Financial Impacts of Higher Fertilizer

Last week we looked at the basic supply/demand factors contributing to the surge in fertilizer prices.  The abnormally high fertilizer market prompts the question:  How much of a financial burden do these prices represent for producers?  Today we are highlighting a study attempting to address that very question.  The Agricultural & Food Policy Center (AFPC) at Texas A&M maintains data on 64 representative crop farms across the U.S.  The data, provided by the consensus of local producer groups, describes the capital structure and operating parameters necessary to forecast a financial outlook for each representative farm.  The basic idea of the study was to impose higher fertilizer expense on each farm and compare the bottom-line results for a 2022 outlook with that of a baseline scenario (a fertilizer market without the current surge in prices expected in 2022).  Here’s the link to the full paper:  Economic Impacts of Higher Fertilizer Prices on AFPC’s Representative Crop Farms.

As a baseline, the study assumes the market outlook as described by the Food and Agricultural Policy Research Institute (FAPRI) August 2021 Baseline for commodity prices and cost inflation.  In the baseline, fertilizer price inflation estimates in 2022 were 9.9% for Nitrogen (N) and 13.6% for Phosphorous and Potash (P & K).  Based on estimates of spot prices observed at the time of the study, the alternative higher cost scenario assumed inflation factors of 55.4% for N and 50.8% for P&K.  Results outline the total impact to each farm’s NPK costs for 2022.  Alternative inflation assumptions result in an approximate 37% higher fertilizer bill for all farms.  For 25 feed grain farms, the average increase in fertilizer cost for 2022 was $128,000 (or almost $40/acre over the baseline scenario).  Rice farms saw the highest per acre increase with an average across 15 farms of roughly $62/acre.   Both cotton and wheat farms would experience near $100,000 higher total NPK costs on average or approximately $30/acre and $20/acre, respectively.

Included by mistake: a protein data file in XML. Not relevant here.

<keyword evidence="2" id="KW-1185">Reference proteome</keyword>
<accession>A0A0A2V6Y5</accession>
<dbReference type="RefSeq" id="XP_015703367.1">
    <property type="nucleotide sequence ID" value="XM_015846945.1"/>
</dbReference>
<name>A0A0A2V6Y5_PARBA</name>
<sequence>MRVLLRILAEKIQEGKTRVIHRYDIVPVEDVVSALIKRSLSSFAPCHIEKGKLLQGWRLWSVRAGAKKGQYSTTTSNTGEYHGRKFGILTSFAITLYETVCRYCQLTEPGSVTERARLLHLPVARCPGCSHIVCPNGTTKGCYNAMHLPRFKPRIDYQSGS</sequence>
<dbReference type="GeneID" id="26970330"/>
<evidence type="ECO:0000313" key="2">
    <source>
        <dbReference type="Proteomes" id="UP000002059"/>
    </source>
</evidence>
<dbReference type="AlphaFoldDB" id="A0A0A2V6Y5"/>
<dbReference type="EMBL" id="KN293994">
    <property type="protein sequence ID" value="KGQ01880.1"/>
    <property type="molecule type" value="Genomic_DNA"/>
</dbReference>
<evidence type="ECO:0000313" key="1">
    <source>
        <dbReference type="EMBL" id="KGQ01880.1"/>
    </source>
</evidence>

Summary Results of AFPC Study on Fertilizer Price Impact

Type (# of Farms)Avg. Planted AcresNPK CostsBase($1,000)NPK CostsAlternative ($1,000)NPK CostsDifference ($1,000)NPK CostsDifference ($/Acre)
Feed Grain (25)3,17835047812839.55
Wheat (11)4,3192493439419.64
Cotton (13)4,19930341711429.72
Rice (15)2,51233746312662.04

While the study illustrates a significant cost increase, two important factors suggest the results are somewhat conservative in measuring the impact of recent fertilizer trends.  First, the study only measures an estimated change in 2022 costs.  Fertilizer prices started their recent trend well before 2022.  Fertilizer had already seen significant increases in 2021 (17% for N and 26% for P&K relative to 2020).  Combining the two years, even the baseline in the study reflects 2022 prices that are 29% (N) and 43% (P&K) higher compared to 2020.  Second, the approximate 50% increase for 2022 may not be high enough.  Since the study was completed, spot prices this year have approached triple the prices from 2020.  On the other hand, it is important to note that current commodity future prices indicate an improved revenue in 2022 for most producers, which will offset some of the sting of increased costs of production.  In that vein, next week we will look at current and past fertilizer trends relative to commodity prices.

Monthly Average Fertilizer Nutrient Prices, January 2000 to October 2021

Source: AFPC Briefing Paper 22-01, compiled from DTN spot market price data for the last trading day of each month. The markets include New Orleans, Corn Belt, Southern Plains, South Central, Southeast, and Florida. The phosphorous price is specifically for diammonium phosphate (DAP).   


Outlaw, et al. Economic Impact of Higher Fertilizer Prices on AFPC’s Representative Crop Farms.  Texas A&M University System, Agricultural and Food Policy Center Briefing Paper 22-01. January 2022.  

Klose, Steven, and J. Marc Raulston. “Financial Impacts of Higher Fertilizer“. Southern Ag Today 2(6.3). February 2, 2022. Permalink